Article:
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A long (and kinky) path to perception

November 11, 2005|Kevin Thomas | Times Staff Writer

Actor-director Eiji Okuda's "Shoujyo -- An Adolescent" takes seriously the plight of a 45-year-old man and a 15-year-old girl falling in love, but Okuda stretches his film to an unconscionable 132 minutes, which allows for the lurid distractions of contrived subplots involving the girl's trashy mother and her older brother.

At its core, the film is strong and involving, focusing on the painful transformation of the middle-aged man, but its undue length, sometime plodding pace and over-the-top side trips -- which admittedly reflect a Japanese taste for the darkly bizarre -- render "Shoujyo" decidedly uneven yet intriguing.

Izuru Narushima and Katsuhiko Manabe's script (from a novel by Mikihiko Renjo) has a stubborn, persistent and honest quality, and those willing to sit through the film to its end will be rewarded by the sense that the couple's acquired wisdom and understanding have been hard-won.

Okuda's small-city policeman Tomokawa covers his beat on a bicycle, and the quiet, low-key community allows him plenty of time and opportunity for casual sexual encounters with lonely women and for knocking back a lot of beers with fellow cops. One day Yoko (Mayu Ozawa), a pretty teenager, hits on Tomokawa in a cafe. Automatically assuming she's a hooker -- and the town does seem to have no shortage of very young-looking prostitutes -- he takes her to a hotel and pays her up front. He wakes up finding her gone but having left her payment behind. The jaded and cynical Tomokawa is stunned to realize that Yoko has swept him off his feet.

Locating her is not difficult nor is continuing their affair, but not surprisingly obstacles escalate, not the least of which is that Yoko is underage and not free to marry Tomokawa until she turns 16, should their relationship endure.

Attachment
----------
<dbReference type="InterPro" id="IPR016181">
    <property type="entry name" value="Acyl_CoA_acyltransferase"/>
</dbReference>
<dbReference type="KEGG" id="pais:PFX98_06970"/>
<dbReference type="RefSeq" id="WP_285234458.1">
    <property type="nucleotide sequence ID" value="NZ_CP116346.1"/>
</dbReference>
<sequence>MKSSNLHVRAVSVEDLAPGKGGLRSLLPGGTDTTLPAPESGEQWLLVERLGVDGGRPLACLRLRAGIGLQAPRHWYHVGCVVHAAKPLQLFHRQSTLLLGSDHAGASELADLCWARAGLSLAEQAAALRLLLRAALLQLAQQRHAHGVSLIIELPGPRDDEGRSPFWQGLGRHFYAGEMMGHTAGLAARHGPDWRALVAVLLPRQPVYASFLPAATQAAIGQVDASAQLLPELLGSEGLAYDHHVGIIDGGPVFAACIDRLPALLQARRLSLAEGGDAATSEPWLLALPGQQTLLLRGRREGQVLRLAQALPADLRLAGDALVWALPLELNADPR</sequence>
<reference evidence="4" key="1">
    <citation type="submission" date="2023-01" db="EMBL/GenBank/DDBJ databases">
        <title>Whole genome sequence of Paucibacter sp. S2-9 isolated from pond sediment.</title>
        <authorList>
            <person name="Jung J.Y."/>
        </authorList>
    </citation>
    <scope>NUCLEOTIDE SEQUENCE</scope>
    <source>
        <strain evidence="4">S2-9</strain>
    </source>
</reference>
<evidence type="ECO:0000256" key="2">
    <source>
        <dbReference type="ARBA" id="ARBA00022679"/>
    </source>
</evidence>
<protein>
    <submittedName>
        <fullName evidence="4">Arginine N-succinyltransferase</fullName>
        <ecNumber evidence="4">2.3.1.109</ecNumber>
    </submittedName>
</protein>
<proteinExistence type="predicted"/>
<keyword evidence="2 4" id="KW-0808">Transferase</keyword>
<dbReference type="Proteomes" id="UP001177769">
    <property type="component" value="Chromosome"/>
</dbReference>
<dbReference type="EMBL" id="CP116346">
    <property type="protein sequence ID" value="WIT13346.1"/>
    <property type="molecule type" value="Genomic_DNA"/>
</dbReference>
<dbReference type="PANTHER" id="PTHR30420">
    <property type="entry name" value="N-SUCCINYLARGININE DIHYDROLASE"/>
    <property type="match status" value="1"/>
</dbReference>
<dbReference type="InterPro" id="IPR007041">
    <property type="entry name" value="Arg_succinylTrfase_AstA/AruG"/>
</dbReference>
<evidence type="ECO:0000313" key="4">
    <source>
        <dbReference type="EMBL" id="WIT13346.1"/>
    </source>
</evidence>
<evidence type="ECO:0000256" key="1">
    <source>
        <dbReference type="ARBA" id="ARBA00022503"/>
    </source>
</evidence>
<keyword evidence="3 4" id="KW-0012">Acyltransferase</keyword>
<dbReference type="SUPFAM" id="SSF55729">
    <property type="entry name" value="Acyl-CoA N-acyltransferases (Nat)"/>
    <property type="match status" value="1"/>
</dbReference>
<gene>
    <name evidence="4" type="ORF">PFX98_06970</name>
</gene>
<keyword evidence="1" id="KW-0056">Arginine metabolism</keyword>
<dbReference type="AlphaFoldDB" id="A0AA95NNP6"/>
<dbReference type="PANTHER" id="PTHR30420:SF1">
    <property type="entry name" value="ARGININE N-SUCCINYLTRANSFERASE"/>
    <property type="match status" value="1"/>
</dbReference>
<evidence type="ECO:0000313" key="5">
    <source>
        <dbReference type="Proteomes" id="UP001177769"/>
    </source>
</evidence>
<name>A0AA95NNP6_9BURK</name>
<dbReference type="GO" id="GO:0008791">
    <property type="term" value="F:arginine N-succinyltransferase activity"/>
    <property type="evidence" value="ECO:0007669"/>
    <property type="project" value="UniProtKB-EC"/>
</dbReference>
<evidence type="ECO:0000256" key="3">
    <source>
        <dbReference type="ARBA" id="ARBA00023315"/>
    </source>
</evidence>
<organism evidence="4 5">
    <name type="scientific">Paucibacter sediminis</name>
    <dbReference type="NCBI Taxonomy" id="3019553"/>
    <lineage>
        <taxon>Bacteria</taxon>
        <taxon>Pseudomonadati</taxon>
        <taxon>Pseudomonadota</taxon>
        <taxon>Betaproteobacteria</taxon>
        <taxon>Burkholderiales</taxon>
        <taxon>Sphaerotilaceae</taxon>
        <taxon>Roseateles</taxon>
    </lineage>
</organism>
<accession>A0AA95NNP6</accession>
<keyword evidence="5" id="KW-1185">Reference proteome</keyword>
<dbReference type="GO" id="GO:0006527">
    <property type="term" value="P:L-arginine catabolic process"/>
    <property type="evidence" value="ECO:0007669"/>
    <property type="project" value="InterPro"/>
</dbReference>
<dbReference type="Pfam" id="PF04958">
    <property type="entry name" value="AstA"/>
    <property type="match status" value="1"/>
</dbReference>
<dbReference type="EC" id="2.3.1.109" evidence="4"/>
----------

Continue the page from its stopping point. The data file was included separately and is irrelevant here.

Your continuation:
In the meantime she is so intrigued by a single-winged bird tattooed on Tomokawa's back she heads for the library and learns that, according to a myth, the creature is a metaphor for the sacred vow between a man and a woman. Without a woman the man is unable to fly, and it's clear that Tomokawa has not been getting anywhere for a very long time. Okuda's portrayal of Tomokawa is unsparing in its depiction of a disaffected, indifferent man coping with the onslaught of unexpected emotion and discovering the responsibility that goes with it. Tomokawa may be three times Yoko's age, yet for all the vulnerability of her youth, she is far more emotionally mature and resilient than he.

"Shoujyo" marks Ozawa's acting debut, and Okuda elicits from her a daring and selfless portrayal.

She and Okuda form a solid linchpin for a sometimes meandering -- and decidedly kinky -- movie.


Shoujyo -- An Adolescent

MPAA rating: Unrated

Times guidelines: Considerable steamy sex and overall kinkiness

An Indican release. Director Eiji Okuda. Producers Okuda, Henri Ishii, Ben Yamamoto. Executive producers Okuda, Ishii. Screenplay by Izuru Narushima, Katsuhiko Manabe; based on a novel by Mikihiko Renjo. Cinematographer Hirokazu Ishii. Music Shigeru Umebayashi. Art director Katsuhiko Hibino. In Japanese with English subtitles. Running time: 2 hours, 12 minutes.

Exclusively at the Regent Showcase, 614 N. La Brea Ave., L.A. (323) 934-2944.

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